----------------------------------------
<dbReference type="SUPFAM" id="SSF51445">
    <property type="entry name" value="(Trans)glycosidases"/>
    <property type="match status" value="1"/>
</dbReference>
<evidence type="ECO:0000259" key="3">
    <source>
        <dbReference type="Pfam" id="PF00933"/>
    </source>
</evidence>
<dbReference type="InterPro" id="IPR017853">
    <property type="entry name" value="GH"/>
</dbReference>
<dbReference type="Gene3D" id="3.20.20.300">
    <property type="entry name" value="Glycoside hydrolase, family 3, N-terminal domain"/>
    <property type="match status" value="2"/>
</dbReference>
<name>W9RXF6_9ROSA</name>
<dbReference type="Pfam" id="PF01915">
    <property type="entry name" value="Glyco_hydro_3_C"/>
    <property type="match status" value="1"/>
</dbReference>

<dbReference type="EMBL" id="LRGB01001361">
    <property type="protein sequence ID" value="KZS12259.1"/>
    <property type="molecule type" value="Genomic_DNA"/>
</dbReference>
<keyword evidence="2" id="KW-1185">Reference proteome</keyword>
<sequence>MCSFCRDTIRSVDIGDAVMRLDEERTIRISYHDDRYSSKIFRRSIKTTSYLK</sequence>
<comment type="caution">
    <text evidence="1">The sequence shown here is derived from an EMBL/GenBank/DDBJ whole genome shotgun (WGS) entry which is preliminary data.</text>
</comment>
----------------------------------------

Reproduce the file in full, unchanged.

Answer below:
<dbReference type="SUPFAM" id="SSF51445">
    <property type="entry name" value="(Trans)glycosidases"/>
    <property type="match status" value="1"/>
</dbReference>
<evidence type="ECO:0000259" key="3">
    <source>
        <dbReference type="Pfam" id="PF00933"/>
    </source>
</evidence>
<dbReference type="InterPro" id="IPR017853">
    <property type="entry name" value="GH"/>
</dbReference>
<dbReference type="Gene3D" id="3.20.20.300">
    <property type="entry name" value="Glycoside hydrolase, family 3, N-terminal domain"/>
    <property type="match status" value="2"/>
</dbReference>
<name>W9RXF6_9ROSA</name>
<dbReference type="Pfam" id="PF01915">
    <property type="entry name" value="Glyco_hydro_3_C"/>
    <property type="match status" value="1"/>
</dbReference>

<dbReference type="EMBL" id="LRGB01001361">
    <property type="protein sequence ID" value="KZS12259.1"/>
    <property type="molecule type" value="Genomic_DNA"/>
</dbReference>
<keyword evidence="2" id="KW-1185">Reference proteome</keyword>
<sequence>MCSFCRDTIRSVDIGDAVMRLDEERTIRISYHDDRYSSKIFRRSIKTTSYLK</sequence>
<comment type="caution">
    <text evidence="1">The sequence shown here is derived from an EMBL/GenBank/DDBJ whole genome shotgun (WGS) entry which is preliminary data.</text>
</comment>